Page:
Perhaps what everything boils down to is this: Like any studio, Disney fears losing money. Though I'm not privy to the inner workings of the studio, money seemed the clearest motivator for shutting down the Star Wars Anthology movies after Solo's poor returns. And it's likely why Solo was plagued with top-down micromanagement in the first place, including giving the ax to the talented directors to hire Ron Howard, a solidly paint-by-numbers studio director ever since A Beautiful Mind won the Oscar.
Where George Lucas famously had an "If people don't like [my vision], they don't have to see it" mentality, Disney and Abrams seem to fear sullying a beloved franchise with precisely what made it beloved in the first place: experimentation and boundary-testing.
Even Rian Johnson's The Last Jedi, which fans largely excoriated for tearing down Star Wars conventions, missed the point. Johnson fought to subvert Star Wars lore, not to make a particularly innovative movie. So many scenes felt fuller of winking references than crucial plot or character moments: His dialogue leaned more toward Joss Whedon's Marvel humor than Star Wars' tension-building (did a 0 million dollar production just begin with a three-minute lead-up to a "your mama" joke?) and his plot revelations felt more like manipulative twists achieved by withholding information from the audience and characters than opportunities for character development.
Poe's ill-advised mutiny killed an untold number of innocents, for instance, but his decision stemmed from Vice Admiral Holdo's inexplicable opacity -- was the lesson really to blindly submit to Chain of Command?
In a way, Johnson's Disney entry was more ambitious than Abrams'. But neither tried to swing for a home run in the way Lucas did with all his movies. If The Force Awakens is a ground ball, then The Last Jedi is a bunt -- a little cheekier, sure, but still aimed squarely at well-trod dirt.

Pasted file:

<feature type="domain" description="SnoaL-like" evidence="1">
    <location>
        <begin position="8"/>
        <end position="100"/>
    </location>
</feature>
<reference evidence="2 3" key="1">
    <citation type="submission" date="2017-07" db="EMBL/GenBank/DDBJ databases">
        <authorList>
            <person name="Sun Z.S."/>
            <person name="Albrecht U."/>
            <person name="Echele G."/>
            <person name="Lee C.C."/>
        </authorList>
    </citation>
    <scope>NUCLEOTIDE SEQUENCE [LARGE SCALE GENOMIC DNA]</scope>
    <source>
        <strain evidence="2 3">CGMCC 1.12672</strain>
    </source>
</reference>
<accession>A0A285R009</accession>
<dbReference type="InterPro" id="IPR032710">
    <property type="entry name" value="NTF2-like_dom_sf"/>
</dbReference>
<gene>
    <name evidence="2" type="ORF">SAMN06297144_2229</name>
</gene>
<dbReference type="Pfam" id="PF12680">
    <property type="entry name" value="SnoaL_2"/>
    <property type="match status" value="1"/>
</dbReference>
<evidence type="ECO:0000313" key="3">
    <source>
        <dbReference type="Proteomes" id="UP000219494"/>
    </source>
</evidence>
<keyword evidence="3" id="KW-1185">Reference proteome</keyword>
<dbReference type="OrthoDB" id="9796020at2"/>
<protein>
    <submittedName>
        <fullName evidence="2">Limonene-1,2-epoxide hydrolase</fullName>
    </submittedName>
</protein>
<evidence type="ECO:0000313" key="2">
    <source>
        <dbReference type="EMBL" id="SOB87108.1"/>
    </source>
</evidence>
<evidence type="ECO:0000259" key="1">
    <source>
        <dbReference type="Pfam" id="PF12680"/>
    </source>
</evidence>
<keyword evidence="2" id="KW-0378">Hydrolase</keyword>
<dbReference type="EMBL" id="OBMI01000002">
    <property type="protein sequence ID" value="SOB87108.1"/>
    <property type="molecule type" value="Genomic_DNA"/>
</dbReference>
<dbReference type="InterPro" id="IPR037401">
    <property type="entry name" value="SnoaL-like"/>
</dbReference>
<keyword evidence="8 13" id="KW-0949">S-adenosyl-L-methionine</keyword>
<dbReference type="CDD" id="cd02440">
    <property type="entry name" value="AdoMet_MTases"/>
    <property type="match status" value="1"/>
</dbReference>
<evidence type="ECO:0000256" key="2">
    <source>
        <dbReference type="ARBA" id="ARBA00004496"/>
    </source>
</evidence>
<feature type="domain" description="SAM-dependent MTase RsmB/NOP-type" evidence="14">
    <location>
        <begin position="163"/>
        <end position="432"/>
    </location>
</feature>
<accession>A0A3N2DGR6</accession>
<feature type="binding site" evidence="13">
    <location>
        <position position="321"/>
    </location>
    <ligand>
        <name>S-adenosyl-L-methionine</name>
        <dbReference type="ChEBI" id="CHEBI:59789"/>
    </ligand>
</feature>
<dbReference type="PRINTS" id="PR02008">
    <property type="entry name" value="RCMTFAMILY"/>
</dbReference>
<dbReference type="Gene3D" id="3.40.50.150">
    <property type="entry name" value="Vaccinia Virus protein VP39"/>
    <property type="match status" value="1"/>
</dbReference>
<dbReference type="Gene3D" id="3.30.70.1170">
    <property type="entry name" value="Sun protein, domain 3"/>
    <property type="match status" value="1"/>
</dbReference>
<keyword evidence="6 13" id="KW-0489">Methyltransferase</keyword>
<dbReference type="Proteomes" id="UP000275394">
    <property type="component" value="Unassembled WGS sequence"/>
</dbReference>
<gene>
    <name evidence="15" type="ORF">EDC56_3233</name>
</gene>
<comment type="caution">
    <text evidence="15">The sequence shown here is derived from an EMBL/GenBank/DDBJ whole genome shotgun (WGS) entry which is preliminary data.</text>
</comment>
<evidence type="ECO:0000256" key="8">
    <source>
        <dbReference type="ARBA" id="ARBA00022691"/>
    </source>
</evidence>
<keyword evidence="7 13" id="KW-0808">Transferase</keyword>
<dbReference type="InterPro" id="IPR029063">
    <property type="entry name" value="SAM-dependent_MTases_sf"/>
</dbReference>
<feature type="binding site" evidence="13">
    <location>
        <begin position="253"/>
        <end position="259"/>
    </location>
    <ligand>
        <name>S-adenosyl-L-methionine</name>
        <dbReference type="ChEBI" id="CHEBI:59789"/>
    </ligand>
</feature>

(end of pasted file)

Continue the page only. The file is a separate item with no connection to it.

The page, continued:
Disney's cautiousness has led to good-but-never-great Star Wars movies. And that's why I will always take the bad dialogue and incredible moments of the prequels over a Star Wars trilogy that has neither.
Originally published Oct. 11.B:
2017年再版输尽光2017全年资料【潘】【秭】【灵】【写】【的】【可】【好】【了】。 【一】【番】【关】【切】【父】【亲】【辛】【苦】【的】【话】【写】【了】【八】【百】【字】，【看】【的】【潘】【惟】【熙】【心】【里】【暖】【暖】【的】，【然】【后】【在】【最】【后】【来】【了】【一】【句】：【父】【亲】【若】【不】【付】【钱】，【可】【以】【打】【一】【个】【借】【条】，【依】【汴】【梁】【城】【借】【贷】【行】【规】【来】【办】【就】【行】。 【潘】【惟】【熙】【内】【心】【就】【如】【同】【从】【桑】【拿】【房】【出】【来】【直】【接】【一】【盆】【冰】【水】【从】【头】【淋】【了】【下】【来】。 【汴】【梁】【城】【的】【借】【贷】【行】【规】。 【那】【很】【黑】，【非】【常】【黑】【的】。 【大】【宋】【民】【间】【借】【钱】【的】【利】
（【删】【不】【掉】，【请】【看】【前】【面】【的】，【以】【后】【这】【会】【再】【改】！） 1【月】2【日】。 【极】【冬】【之】【国】【边】【境】【线】。 【连】【绵】【不】【断】【的】【山】【脉】【起】【伏】【不】【定】，【只】【有】【偶】【尔】【飞】【过】【的】【雪】【鹰】【发】【出】【长】【啸】，【声】【音】【久】【久】【回】【荡】【在】【这】【山】【谷】【之】【间】，【还】【能】【看】【到】【积】【雪】【滑】【落】【的】【场】【景】。【在】【这】【冰】【封】【的】【雪】【山】【之】【间】，【山】【脚】【下】【紧】【邻】【着】【冰】【湖】【的】【一】【个】【村】【落】【里】，【还】【流】【传】【着】“【天】【使】”【的】【踪】【影】………… 【一】【座】【木】【制】【小】【屋】2017年再版输尽光2017全年资料【【如】【果】【时】【间】【不】【断】【重】【置】【在】【一】【天】【里】【你】【会】【做】【什】【么】？】 【阿】【飞】：“【我】【会】……【嘿】【嘿】【嘿】～” 【【那】【如】【果】【重】【置】【了】【一】【百】【年】【呢】？【不】【感】【到】【厌】【烦】【吗】？】 【阿】【飞】：“【等】【我】【烦】【了】，【我】【就】【去】【学】**【气】【和】【魔】【法】，【以】【及】【一】【些】【有】【用】【的】【生】【活】【技】【能】。” 【【那】【如】【果】【重】【置】【了】【一】【千】【年】【呢】？【你】【还】【会】【做】【什】【么】？】 【阿】【飞】：“【一】【千】【年】【啊】……【或】【许】【会】【疯】【吧】……” P
【三】【族】【老】【的】【孙】【子】【早】【些】【年】【便】【娶】【了】【妻】【子】，【还】【纳】【了】【无】【数】【房】【的】【小】【妾】。 【但】【是】，【在】【妻】【子】【生】【下】【嫡】【子】【后】【多】【年】【也】【未】【有】【所】【出】。 【他】【跟】【钟】【离】【飞】【燕】【就】【这】【么】【一】【晚】【上】，【就】【让】【钟】【离】【飞】【燕】【有】【了】【身】【孕】。 【这】【让】【一】【些】【焦】【急】【的】【族】【老】【们】【心】【思】【不】【由】【得】【活】【跃】【了】【起】【来】。 【无】【论】【如】【何】【这】【个】【孩】【子】【也】【不】【能】【出】【事】。 【于】【是】【在】【钟】【离】【祥】【瑞】【快】【要】【出】【关】【之】【前】，【这】【些】【族】【老】【们】【联】【合】【给】【大】【族】
【但】【好】【景】【不】【长】。 【阿】【婆】【受】【了】【伤】。 【枪】【打】【出】【头】【鸟】，【她】【的】【风】【头】【太】【大】，【终】【于】【惹】【来】【了】【其】【他】【人】【的】【红】【眼】，【被】【当】【场】【废】【了】【一】【只】【眼】【睛】，【连】【身】【体】【也】【受】【了】【重】【伤】，【造】【成】【了】【极】【大】【的】【隐】【患】。 【或】【许】【在】【其】【他】【科】【技】【发】【达】、【医】【疗】【先】【进】【的】【星】【球】，【阿】【婆】【的】【伤】【势】【还】【能】【得】【到】【及】【时】【治】【疗】，【愈】【合】【以】【后】【也】【不】【会】【有】【太】【大】【的】【影】【响】。 【可】【这】【是】【在】G05【混】【乱】【星】【系】【啊】。 【普】【通】【人】